Here we go again: will Monkeypox shut down schools?


Monkeypox can leave a painful rash, lasting for about two to four weeks.

The virus that has taken our world by storm. And no, it’s not COVID-19. 

Monkeypox, a rare infection that has brought recent concern to schools globally, is starting to gain more attention throughout our nation.

With recent cases in numbers up to 19,000, this virus is taking a prominent role in the latest vaccine production. According to a recent Palm Beach school district handout, “Vaccines for Monkeypox are only available for post exposure prophylaxis to close contacts of confirmed cases.” Though this will help supplies last, this seemingly is putting students attending school in a tough situation. 

Like COVID-19, Monkeypox is transmitted through various forms of direct contact. This includes respiratory droplets and other material within close proximity. On average, this virus is typically contagious for five to 13 days, leaving a painful rash, lasting for about two to four weeks. As a result, coming into contact with someone who has previously tested positive should have students on high alert, according to the school district handout. The most common symptoms include swollen lymph nodes, pustular rash, fever, and chills. 

As the number of cases continues to rise, the possibility of schoolwide closure has become a more frequent topic of discussion. Olympic Heights AICE Psychology teacher Dr. Seth Alper commented, “The current cases of the medical condition will not warrant a shut-down like before with COVID. Aside from the lower transfer rate, there is increased knowledge of the condition that will not cause a widespread response as what happened in 2020.”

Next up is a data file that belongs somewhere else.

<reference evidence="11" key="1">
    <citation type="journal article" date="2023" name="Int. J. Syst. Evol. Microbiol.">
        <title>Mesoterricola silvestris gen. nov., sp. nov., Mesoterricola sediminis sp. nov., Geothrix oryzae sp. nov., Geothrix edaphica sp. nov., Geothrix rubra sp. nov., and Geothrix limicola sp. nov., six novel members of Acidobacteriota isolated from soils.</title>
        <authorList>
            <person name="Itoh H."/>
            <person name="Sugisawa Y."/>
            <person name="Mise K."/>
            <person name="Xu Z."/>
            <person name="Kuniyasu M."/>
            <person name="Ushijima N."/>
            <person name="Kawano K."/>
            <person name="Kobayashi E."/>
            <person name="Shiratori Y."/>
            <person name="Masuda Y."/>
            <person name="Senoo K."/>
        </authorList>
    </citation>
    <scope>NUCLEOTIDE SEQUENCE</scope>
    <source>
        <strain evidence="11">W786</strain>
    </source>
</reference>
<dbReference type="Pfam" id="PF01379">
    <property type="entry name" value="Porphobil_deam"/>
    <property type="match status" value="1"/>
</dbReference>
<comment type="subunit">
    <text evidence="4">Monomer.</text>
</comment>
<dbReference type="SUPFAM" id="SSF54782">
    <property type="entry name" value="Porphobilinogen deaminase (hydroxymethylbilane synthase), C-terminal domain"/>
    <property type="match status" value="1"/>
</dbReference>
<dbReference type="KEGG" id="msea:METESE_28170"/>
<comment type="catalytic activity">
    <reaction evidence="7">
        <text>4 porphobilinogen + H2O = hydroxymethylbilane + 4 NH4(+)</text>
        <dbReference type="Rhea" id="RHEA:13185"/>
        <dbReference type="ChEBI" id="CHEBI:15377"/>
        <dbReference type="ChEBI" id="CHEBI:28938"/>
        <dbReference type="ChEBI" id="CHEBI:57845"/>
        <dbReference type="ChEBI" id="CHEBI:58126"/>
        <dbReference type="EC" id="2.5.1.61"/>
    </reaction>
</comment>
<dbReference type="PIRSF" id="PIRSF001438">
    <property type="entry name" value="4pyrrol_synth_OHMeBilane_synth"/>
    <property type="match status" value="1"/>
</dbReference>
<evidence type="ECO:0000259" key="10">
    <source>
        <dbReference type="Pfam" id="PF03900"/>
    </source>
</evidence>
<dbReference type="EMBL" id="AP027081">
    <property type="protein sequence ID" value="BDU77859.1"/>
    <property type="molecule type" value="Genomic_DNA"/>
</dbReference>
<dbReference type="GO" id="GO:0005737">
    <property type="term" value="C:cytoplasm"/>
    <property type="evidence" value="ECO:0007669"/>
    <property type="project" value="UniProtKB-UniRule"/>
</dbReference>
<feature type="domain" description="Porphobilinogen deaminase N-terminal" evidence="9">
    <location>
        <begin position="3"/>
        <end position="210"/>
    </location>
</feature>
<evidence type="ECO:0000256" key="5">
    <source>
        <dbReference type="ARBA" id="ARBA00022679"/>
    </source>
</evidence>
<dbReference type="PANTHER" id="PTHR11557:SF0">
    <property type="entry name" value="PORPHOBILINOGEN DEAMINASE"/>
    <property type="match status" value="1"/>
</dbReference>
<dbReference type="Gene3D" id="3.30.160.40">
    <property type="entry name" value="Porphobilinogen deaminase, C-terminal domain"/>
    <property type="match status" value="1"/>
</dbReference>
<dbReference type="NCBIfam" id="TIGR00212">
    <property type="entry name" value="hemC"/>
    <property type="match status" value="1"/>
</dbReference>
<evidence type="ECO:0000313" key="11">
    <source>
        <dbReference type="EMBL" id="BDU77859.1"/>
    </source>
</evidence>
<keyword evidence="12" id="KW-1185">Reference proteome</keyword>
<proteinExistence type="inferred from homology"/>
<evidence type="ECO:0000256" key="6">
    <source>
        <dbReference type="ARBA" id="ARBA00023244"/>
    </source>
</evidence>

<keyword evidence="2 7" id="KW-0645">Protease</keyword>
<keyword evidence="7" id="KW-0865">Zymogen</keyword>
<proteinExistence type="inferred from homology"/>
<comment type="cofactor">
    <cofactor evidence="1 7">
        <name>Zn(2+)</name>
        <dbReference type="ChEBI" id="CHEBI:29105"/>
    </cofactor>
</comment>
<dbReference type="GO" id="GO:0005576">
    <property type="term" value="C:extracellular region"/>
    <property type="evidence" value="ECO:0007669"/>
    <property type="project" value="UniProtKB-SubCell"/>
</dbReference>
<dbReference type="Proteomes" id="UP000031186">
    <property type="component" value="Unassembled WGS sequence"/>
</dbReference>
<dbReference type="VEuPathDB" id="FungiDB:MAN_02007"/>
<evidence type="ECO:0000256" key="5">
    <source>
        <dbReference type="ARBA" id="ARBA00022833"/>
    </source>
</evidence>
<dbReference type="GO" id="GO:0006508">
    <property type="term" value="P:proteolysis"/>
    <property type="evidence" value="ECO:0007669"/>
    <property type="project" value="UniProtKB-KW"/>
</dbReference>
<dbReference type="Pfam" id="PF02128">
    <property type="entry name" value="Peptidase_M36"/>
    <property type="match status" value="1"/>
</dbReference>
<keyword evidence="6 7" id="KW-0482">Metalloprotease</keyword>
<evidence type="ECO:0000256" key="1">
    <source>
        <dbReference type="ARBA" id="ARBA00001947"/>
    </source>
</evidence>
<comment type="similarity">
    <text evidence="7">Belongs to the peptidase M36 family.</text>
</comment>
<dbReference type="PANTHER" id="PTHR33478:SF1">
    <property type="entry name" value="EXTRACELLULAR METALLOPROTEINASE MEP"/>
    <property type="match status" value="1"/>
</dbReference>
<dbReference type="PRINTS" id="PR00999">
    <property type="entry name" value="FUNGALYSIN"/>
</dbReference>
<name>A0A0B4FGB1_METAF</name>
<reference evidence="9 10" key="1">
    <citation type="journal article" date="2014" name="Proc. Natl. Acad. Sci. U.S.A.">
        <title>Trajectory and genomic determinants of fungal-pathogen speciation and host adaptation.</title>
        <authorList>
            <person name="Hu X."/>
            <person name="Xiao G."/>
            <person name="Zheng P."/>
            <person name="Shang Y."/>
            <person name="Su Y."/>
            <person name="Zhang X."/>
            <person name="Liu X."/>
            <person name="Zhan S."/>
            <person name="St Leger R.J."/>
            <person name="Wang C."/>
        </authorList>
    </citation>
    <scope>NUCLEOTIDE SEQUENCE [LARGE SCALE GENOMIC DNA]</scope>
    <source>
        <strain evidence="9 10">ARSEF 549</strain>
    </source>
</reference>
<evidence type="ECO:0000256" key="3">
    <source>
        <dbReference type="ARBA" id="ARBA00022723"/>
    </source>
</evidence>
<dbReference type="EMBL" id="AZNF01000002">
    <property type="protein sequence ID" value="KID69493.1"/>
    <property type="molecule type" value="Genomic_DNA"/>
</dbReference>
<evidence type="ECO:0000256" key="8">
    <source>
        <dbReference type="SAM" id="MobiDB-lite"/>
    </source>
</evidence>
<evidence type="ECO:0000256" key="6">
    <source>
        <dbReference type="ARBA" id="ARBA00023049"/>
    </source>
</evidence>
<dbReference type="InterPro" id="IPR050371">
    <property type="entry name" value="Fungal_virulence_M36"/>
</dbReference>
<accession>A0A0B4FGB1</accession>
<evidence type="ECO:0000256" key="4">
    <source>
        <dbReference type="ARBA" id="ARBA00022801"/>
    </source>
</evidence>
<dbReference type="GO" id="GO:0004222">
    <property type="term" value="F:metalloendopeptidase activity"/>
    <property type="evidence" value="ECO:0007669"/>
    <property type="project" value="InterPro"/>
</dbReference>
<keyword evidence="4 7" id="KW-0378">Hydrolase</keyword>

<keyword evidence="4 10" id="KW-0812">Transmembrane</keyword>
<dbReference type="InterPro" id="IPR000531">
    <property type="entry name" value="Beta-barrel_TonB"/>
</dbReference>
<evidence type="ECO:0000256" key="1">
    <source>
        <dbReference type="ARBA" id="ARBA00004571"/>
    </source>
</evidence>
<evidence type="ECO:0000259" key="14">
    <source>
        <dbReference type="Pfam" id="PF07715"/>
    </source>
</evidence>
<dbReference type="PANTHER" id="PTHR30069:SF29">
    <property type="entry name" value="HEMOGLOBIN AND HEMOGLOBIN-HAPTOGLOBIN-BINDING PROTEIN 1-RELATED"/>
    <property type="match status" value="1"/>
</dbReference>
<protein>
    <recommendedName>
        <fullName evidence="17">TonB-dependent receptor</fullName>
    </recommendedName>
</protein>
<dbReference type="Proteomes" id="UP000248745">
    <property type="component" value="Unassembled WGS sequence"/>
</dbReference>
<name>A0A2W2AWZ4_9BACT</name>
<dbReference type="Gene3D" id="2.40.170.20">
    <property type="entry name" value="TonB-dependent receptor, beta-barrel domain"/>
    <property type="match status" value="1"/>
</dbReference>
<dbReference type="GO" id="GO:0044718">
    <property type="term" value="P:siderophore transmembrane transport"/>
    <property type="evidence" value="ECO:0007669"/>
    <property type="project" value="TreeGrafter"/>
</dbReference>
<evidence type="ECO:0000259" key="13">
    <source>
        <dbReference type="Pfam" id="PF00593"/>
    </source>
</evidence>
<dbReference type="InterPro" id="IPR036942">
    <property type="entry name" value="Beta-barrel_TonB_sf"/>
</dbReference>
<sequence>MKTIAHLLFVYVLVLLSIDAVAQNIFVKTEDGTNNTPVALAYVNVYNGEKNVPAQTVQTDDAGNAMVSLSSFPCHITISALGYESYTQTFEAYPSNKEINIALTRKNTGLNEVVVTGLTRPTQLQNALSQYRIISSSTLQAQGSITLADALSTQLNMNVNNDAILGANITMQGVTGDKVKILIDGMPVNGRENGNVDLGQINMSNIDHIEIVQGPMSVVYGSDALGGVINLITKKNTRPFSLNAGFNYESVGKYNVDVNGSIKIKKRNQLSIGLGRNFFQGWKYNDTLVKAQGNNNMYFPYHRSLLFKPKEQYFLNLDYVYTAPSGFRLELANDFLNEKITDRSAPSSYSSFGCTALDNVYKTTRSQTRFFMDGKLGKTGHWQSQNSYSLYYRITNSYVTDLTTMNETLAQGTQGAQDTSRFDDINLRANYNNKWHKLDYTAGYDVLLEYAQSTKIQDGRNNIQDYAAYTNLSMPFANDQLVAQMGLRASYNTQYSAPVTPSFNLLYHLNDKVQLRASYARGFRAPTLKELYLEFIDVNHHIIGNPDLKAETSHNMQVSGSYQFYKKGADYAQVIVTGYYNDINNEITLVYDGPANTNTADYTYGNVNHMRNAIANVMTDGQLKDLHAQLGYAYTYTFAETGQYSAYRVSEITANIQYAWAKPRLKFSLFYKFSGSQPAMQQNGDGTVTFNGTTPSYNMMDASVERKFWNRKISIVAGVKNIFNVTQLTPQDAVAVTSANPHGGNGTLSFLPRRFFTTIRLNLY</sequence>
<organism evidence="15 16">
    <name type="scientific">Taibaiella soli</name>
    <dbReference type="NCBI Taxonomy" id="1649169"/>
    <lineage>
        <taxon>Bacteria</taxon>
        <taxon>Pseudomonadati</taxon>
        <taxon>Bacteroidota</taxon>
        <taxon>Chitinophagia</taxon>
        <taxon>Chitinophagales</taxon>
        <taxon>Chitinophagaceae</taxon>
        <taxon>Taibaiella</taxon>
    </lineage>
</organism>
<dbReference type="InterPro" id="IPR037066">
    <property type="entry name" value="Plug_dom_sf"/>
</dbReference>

If schools did resort back to virtual learning, it would not only affect the day-to-day procedure, but would have a significant impact on the courses being taught. Whether it be math, science, or language arts, most educators agree that switching back to an all virtual learning environment would be disastrous. 

After recognizing the effects of COVID-19 on the 2020 graduating class, seniors are seeing the possible turnout of their final year. Although Monkeypox and COVID-19 are drastically different, the few similarities they do share are presenting students with an overwhelming sense of worry. 

“Even though it is for the safety of everyone, it is annoying due to the fact that we’ve already had a year and a half taken from us due to COVID,” OH senior, Elizabeth Deeb said. In the off chance that Monkeypox reaches its maximum case coverage, events such as prom, schoolwide testing, and graduation could be put on hold.

Though the Monkeypox virus has not yet reached its peak, it is on the rise, and students should be aware of what this virus can potentially bring to schools nationwide. After going through COVID-19, in addition to the knowledge we have now acquired, we can better prepare ourselves for what is to come. At the present time, students can work together to ensure that a healthy and safe learning environment is present each and every day moving forward.